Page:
Carillion collapse could cause public services chaos
16 January 2018
FACILITIES MANAGEMENT and construction firm Carillion has gone into liquidation causing the government to hold a crisis meeting to ensure public services are unaffected.
Carillion is a key supplier of public services and has 450 contracts with the government in the rail, prison, education and healthcare sectors as well as being responsible for maintaining more than 50,000 homes for the Ministry of Defence. It is the biggest supplier of maintenance services to Network Rail and provides meals and cleaning services to hundreds of schools.
On 15 January, it confirmed that it has filed for liquidation after running up huge debts of around £1.5bn. It has 43,000 staff worldwide, including 20,000 in the UK. Following the announcement, it released the following statement: “The Official Receiver has been appointed Liquidator of Carillion Plc and certain other companies in the group. The Official Receiver is seeking to maintain operational continuity and is continuing to trade these companies.
Special Managers have been appointed by the High Court to help manage the affairs, business and property of the companies, in accordance with the powers and duties contained in the order appointing them. The Special Managers act as agents of the companies, without personal liability.
The government held an emergency COBRA meeting to discuss a plan of action to create a plan to try and ensure public services won’t be affected by the collapse.
Following the meeting, Minister for the Cabinet Office David Lidington announced the government will continue to deliver all public sector services following the insolvency of Carillion. It will provide the necessary funding required by the Official Receiver to maintain public services.
Those already receiving their pensions will continue to receive payment. A dedicated web page and helpline have also been set up for workers who may be concerned or have questions about their personal situation.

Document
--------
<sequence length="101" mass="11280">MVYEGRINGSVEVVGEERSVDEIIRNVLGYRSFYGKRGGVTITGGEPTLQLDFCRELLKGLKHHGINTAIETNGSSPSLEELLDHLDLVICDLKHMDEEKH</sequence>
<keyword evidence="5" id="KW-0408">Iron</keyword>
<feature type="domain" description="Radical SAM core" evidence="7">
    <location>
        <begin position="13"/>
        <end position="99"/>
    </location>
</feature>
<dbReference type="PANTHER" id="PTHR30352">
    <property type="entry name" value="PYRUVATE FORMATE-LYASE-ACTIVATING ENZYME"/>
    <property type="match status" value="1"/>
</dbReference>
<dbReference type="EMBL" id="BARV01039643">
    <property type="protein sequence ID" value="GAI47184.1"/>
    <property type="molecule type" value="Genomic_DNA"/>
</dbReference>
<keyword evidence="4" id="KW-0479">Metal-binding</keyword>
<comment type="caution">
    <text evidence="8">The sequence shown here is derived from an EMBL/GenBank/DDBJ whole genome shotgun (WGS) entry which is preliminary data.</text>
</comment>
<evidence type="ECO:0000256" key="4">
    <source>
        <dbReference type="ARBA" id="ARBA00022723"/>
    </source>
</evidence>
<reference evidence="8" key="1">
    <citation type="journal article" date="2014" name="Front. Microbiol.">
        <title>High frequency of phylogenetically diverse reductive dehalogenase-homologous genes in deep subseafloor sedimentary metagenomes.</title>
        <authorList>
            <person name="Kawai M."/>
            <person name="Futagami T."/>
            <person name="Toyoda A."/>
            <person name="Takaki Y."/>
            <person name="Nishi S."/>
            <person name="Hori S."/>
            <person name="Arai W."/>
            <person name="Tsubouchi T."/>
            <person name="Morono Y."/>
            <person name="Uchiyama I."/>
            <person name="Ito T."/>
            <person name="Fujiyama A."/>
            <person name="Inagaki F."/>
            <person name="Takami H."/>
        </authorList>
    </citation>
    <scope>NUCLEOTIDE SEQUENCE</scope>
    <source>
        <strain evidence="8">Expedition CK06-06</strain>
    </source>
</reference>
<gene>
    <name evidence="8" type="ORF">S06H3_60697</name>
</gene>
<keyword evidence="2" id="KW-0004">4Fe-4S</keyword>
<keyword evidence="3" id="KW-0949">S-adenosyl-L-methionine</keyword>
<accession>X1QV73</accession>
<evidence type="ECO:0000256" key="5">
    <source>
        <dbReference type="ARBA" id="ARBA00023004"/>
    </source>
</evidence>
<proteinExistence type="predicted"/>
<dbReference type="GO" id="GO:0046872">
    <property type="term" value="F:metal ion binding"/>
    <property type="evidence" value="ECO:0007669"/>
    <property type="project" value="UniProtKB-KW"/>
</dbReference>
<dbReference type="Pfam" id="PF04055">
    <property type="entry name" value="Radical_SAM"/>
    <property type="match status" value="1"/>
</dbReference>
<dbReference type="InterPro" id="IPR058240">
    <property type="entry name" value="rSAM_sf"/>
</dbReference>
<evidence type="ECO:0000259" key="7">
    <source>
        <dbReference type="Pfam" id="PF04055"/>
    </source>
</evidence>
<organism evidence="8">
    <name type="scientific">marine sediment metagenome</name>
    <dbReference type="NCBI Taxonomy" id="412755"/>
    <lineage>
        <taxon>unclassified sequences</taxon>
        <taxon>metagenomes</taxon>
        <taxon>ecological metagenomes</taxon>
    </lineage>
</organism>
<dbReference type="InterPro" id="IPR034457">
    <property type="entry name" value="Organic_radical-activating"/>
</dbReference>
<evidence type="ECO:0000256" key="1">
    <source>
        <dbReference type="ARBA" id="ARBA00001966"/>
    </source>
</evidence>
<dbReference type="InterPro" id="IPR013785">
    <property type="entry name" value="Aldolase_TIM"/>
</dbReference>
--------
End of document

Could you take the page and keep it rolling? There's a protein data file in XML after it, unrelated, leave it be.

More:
David Lidington said: “It is regrettable that Carillion has not been able to find suitable financing options with its lenders but taxpayers cannot be expected to bail out a private sector company.
“Since profit warnings were first issued in July, the government has been closely monitoring the situation and has been in constructive discussion with Carillion while it sought to refinance its business. We remained hopeful that a solution could be found while putting robust contingency plans in place to prepare for every eventuality. It is of course disappointing that Carillion has become insolvent, but our primary responsibility has always been keep our essential public services running safely.
“We understand that some members of the public will be concerned by recent news reports. For clarity – All employees should keep coming to work, you will continue to get paid. Staff that are engaged on public sector contracts still have important work to do.”
But Labour leader Jeremy Corbyn has slammed the government for continuing to award contracts to Carillion after it announced profit warnings. He said: “In the wake of the collapse of the contractor Carillion, it is time to put an end to the rip-off privatisation policies that have done serious damage to our public services and fleeced the public of billions of pounds.
“Our public services – health, rail, prisons, even our Armed Forces' housing – are struggling after years of austerity and private contractors siphoning off profits from the public purse.
“It's time we took back control. We not only need to guarantee the public sector takes over the work Carillion was contracted to do – but go much further and end contracts where costs spiral, profits soar and services are hollowed out.”